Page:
I.R.C.P. Rule 18(a), [identical with the Federal Rule 18(a), 28 U.S.C.A.], relating to joinder of claims and remedies, in force at the time of trial of the first action, likewise is permissive. "It authorizes free joinder of claims, whether legal, equitable, or both." Moore's Federal Practice, Vol. 3, § 18.04, p. 1208. "The rule does not compel joinder of claims." Barron Holtzoff, Federal Practice and Procedure, Vol. 2, § 501, p. 68. "It should be noted that Rule 18(a) is permissive, not compulsory; failure to join a claim does not result in merger or bar its assertion in another action." Moore's Federal Practice, Vol. 3, § 18.04, p. 1808.
True, in the first action this Court observed: "After commencement of the trial, respondents waived all claims for damages, which left for decision only the question of injunctive relief." Koseris v. J.R. Simplot Company, 82 Idaho 263, 352 P.2d 235. But in view of the applicable authority, and in the light of plaintiffs' pursuit of injunctive relief only, in the first action, we hold that any waiver on their part extended only to their lack of assertion of a claim for damages in that action, and that such did not constitute a permanent waiver of their right to assert such a claim. Such construction is borne out by the ruling of this Court in the first action which permits Simplot Company to introduce in evidence its offers of proof relating to the rule of comparative injuries of the parties, "as bearing upon the issue whether respondents [Koseris], in seeking injunctive relief, were pursuing the proper remedy;" also, in the light of the mandate in that action that, upon admission in evidence of such offers of proof by Simplot Company, and of plaintiffs' evidence in contravention, the trial court will make findings of fact, conclusions of law, and enter judgment accordingly.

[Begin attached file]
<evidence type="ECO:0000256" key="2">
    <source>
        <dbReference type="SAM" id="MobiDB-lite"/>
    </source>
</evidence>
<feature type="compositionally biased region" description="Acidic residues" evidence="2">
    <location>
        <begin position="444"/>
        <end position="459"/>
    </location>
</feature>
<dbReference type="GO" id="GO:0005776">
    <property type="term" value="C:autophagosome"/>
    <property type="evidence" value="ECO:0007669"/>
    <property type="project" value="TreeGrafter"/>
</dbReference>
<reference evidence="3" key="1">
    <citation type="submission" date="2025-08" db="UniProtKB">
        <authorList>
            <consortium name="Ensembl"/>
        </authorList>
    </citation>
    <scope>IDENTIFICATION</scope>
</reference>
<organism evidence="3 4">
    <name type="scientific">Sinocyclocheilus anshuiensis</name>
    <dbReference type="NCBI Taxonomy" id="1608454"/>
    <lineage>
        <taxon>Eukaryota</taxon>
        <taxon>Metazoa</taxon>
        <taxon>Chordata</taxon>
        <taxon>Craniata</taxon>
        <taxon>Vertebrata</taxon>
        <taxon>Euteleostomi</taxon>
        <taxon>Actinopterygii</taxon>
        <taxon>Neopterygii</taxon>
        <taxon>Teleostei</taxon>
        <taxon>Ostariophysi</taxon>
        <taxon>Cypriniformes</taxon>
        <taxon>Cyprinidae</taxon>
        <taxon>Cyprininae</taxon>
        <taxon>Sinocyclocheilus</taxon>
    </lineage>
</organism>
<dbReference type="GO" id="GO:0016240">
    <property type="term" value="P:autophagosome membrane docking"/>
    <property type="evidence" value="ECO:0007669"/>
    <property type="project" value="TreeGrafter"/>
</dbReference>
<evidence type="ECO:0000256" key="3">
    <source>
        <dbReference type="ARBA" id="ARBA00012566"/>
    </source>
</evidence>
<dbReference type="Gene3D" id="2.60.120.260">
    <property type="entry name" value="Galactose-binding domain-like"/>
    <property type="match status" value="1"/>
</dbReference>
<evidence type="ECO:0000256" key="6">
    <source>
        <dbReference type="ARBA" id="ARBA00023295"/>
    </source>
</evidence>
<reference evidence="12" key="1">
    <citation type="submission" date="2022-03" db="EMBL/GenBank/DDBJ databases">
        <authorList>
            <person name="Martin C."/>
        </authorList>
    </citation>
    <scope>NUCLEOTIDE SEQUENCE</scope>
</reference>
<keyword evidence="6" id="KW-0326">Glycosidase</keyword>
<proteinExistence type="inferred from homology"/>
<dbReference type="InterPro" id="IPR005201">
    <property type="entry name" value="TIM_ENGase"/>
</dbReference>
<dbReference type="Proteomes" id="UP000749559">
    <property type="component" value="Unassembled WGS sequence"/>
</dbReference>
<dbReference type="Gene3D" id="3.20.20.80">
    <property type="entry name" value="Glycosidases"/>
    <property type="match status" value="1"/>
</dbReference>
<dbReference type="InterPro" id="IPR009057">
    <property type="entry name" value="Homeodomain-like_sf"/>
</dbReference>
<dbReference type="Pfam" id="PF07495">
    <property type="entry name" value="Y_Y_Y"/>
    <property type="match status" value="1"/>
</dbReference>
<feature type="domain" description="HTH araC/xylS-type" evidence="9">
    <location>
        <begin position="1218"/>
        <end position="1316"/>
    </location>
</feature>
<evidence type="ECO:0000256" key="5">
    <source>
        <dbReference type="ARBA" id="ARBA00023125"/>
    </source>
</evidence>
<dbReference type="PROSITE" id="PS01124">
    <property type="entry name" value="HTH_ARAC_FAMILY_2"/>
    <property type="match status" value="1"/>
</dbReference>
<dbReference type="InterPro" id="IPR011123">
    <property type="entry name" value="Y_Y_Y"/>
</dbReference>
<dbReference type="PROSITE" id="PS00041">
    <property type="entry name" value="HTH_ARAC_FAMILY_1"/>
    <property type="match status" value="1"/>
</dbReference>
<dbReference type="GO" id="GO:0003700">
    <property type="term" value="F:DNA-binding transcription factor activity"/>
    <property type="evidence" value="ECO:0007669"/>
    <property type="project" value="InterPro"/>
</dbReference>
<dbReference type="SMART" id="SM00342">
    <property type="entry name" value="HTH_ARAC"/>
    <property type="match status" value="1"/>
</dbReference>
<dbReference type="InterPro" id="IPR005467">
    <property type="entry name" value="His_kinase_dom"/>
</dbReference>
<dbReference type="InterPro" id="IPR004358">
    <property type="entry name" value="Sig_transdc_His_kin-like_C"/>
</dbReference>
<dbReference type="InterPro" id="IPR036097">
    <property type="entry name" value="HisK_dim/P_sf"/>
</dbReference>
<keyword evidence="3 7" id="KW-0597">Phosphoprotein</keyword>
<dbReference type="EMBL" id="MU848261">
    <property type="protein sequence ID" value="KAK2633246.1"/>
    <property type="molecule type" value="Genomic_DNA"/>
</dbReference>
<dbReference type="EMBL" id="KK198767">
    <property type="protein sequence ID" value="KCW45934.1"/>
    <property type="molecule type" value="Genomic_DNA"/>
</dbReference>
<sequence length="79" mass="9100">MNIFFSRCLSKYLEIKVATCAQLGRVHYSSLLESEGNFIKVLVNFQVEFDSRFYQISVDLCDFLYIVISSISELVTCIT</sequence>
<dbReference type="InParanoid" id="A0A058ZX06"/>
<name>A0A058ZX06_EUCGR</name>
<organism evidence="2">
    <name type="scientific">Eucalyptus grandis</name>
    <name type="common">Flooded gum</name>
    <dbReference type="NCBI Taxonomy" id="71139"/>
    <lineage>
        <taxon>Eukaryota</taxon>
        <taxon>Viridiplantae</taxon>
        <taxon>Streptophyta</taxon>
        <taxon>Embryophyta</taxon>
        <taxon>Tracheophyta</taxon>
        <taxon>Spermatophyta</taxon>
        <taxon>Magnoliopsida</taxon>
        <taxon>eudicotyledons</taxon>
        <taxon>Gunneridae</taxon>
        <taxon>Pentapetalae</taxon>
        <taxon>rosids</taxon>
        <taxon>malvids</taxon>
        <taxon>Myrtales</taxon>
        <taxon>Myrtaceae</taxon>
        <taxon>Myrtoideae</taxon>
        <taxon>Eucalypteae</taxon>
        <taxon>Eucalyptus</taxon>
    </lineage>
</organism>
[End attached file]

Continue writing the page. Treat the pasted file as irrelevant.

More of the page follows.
Upon remittitur of the first action, plaintiffs by motion sought to file a fourth amended and supplemental complaint, again praying for an injunction, and for monetary damages for alleged loss of rents from November 1, 1956. The trial court denied that motion on the ground that the mandate of the remittitur was binding and that on the remand plaintiffs could not frame new issues by supplemental pleadings. Plaintiffs next petitioned this Court for permission to file their fourth amended and supplemental complaint, which petition this Court denied by minute entry, without opinion.
Plaintiffs, up to the present time, have not subjected themselves to the mandate of the remittitur in the first action. That action is still pending, and the issue therein required to be decided still remains undecided, i.e., whether plaintiffs in seeking injunctive relief in the first action are pursuing the proper remedy, and which, to be decided by the trial court, may require the taking of further evidence.